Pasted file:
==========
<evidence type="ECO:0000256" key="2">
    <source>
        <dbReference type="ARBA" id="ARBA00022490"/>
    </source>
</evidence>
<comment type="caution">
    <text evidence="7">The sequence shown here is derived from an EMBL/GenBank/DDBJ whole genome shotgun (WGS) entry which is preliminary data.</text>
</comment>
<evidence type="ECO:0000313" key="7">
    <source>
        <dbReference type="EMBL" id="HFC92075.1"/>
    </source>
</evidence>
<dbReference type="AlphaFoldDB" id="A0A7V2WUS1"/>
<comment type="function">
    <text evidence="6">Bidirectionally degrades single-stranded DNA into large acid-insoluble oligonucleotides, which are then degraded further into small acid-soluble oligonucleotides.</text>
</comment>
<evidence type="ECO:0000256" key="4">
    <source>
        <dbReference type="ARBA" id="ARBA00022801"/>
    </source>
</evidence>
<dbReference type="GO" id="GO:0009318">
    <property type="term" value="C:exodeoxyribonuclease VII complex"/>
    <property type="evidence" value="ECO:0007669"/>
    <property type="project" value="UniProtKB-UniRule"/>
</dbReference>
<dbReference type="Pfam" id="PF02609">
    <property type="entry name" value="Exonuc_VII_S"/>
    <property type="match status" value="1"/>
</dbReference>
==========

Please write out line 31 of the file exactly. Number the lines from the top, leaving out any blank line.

</dbReference>